The Ottre Massacre – The tanks in the field

Chapter 11. The tanks in the field
It is said two or three tanks were knocked out when they tried to reach the pinned down men of F company. By accident we got four IDPF’s which gave a lot more information about what happened to the crews.
The IDPF’s were from T4 Arnold A. Pfaff/ 37323733, Sgt. Daniel P. Liptrap/ 6994527;  Pfc. Ralph M. Hammond/ 34889389 and one IDPF of unknown remains, named “X-168”.
The above EM (Enlisted Men) were members of Co B, 774th Tank Battalion, when they were KIA on January 10 1945, near Ottré, Belgium. Sgt. Liptrap was riding in one of Co B’s tanks while Sgt Pfaff and Pfc Hammond were crew members of another one of Co B tank. The After Action Report for 774th Tank Battalion states that its 1st Platoon supported the 3rdBn. 331st Inf. Regt at Ottré and 2nd Platoon supported 2ndBn, 331st between Hebronval and Ottré, Belgium. Two tanks were reported lost.”
Pfaff and Hammond were reported MIA and an extensive search began to find the two men. The search lasted until 1950.
According to the IDPF of Liptrap, his body was evacuated from the turret by the Graves Registration Service.
In a statement dated 19 july 1950, of Alphonse Beaudoin, the former Mayor’s assistant, we read: “I know that during the German attack two American tanks were disabled near Ottré, several American soldiers were killed and were lying near the tanks. I also know that one or two soldiers were charred in the tanks. To my knowledge, the charred remains that were left in the tanks were not evacuated, but the American Graves Registration may have evacuated them without informing the Communal Authorities. These tanks were cut and removed by a civilian scrap dealer over two years ago.
The mayor himself stated: “…to my knowledge two or three American tanks were destroyed during the combat which took place between Ottré and Langlire (Petite) at the place called “Croix Jean Mathieu” in the territory of Bihain. These tanks were cut up and removed by “CINDA”. (comptoir industriel & agricole société)
Farmer Joseph Marechal declared: “I have seen two American tanks, burning near my farm on the 10 January 1945. Another tank was also disabled in the vicinity, a tank destroyer was set near my house on 11 January 1945. I saw human remains lying near the burned tanks several months after the war. In my opinion, these remains were not recovered.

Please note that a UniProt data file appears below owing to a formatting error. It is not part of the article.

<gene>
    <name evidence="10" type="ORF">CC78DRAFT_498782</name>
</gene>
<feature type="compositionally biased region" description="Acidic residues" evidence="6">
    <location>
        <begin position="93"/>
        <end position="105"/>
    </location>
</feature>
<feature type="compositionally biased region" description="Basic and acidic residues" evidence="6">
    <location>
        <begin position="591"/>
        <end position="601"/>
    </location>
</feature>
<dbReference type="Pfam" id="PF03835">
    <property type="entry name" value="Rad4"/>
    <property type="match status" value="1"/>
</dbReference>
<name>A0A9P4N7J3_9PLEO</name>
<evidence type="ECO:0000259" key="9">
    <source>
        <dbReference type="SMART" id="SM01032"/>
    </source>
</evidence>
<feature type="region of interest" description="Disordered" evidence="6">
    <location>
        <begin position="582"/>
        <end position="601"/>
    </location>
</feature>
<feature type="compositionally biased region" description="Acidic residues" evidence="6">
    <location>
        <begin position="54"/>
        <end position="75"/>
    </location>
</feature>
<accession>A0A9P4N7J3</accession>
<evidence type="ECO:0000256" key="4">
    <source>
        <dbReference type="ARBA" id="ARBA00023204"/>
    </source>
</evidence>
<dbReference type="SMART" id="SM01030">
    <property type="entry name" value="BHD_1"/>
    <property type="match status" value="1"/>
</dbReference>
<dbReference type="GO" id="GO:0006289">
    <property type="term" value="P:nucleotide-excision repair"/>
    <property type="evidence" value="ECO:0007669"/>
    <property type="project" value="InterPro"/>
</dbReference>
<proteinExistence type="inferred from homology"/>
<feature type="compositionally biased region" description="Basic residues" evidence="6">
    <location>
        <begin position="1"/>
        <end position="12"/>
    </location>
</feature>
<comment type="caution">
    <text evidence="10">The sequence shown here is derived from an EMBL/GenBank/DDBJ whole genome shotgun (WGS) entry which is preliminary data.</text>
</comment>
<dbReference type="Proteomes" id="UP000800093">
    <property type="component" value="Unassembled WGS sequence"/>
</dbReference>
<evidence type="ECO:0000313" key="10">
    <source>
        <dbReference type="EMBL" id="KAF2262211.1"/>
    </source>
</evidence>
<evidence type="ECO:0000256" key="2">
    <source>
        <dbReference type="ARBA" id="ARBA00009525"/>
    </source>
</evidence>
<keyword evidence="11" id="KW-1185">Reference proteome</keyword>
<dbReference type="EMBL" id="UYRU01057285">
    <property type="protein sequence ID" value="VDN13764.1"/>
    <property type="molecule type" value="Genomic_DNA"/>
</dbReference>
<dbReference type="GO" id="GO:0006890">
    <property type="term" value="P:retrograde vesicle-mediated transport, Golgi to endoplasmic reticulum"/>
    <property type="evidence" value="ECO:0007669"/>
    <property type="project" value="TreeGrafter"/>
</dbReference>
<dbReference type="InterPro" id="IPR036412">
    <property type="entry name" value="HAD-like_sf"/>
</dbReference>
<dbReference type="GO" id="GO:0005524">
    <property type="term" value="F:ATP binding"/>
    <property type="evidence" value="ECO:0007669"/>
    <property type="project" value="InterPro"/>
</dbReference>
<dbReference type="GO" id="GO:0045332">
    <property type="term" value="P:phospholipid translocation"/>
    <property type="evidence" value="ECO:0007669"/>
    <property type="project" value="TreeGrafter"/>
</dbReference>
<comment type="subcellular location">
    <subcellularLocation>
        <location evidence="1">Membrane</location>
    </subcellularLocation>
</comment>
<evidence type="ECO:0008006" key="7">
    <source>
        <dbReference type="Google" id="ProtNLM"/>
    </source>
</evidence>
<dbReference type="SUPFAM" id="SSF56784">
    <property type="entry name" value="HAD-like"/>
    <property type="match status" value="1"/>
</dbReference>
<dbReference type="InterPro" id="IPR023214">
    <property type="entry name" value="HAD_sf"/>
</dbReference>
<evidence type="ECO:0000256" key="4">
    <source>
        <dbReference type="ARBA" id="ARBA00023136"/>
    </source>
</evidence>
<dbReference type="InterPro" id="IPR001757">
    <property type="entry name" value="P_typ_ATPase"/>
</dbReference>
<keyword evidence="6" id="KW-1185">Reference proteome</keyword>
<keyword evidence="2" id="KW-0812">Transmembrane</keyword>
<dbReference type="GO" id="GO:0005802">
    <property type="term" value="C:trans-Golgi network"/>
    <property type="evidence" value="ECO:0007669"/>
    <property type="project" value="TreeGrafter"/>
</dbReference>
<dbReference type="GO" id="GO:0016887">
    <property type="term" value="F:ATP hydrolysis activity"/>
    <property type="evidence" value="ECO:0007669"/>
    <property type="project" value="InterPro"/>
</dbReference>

774th Tank Battalion in the vicinity of Bovigny, Januari 1945

The man who researched this matter, Howard E. Ephraim, wrote his conclusion on 19 july 1950. The lines about Mr. Joseph Marechal in particular are very interesting.
Mr. Marechals’ house was used as protective cover by the tanks engaged in the battle under consideration. At the time eight American soldiers were in the cellar. He saw on 10 January 1945 two American tanks crippled and burning alongside his farm. Another tank was immobilized nearby and is believed to have been knocked out by a mine. A Tank-destroyer was located alongside the house. (11 January 1945). A few months after the end of the war he saw some scattered bones lying alongside the tanks. Mr. Marechal was wounded and evacuated from the 12 January to the 18 February and does not know what happened during this period.
A search on the same spot did not result in any finds.

But wait!

Marechal stated something very startling! “At the time eight American soldiers were in the cellar.”
I will tell you about that later!

The road leading to Langlire; on the left is the Marechal farm.

Ephraim also contacted the contractor of “CINDA” in Ans (near Liege). The director stated: “We have provided our undertakers with accurate instructions, in view to carry out the dismantling of the U.S. Army wrecks (due to war) most carefully and as such, further instructions have been given to them in view to pick up any possible object pertaining to any U.S. Army member.”
The conclusion of the researchers is clear: “It is recommended that the remains, based upon the above information and research, be declared non-recoverable.
On 31 January 1951 the widow of Daniel Liptrap was informed that “It is with deep regret that your Government finds it necessary to inform you that further search and investigation have failed to reveal the whereabouts of your husband’s remains. Since all efforts to recover and/or identify his remains, it has been necessary to declare that his remains are not recoverable.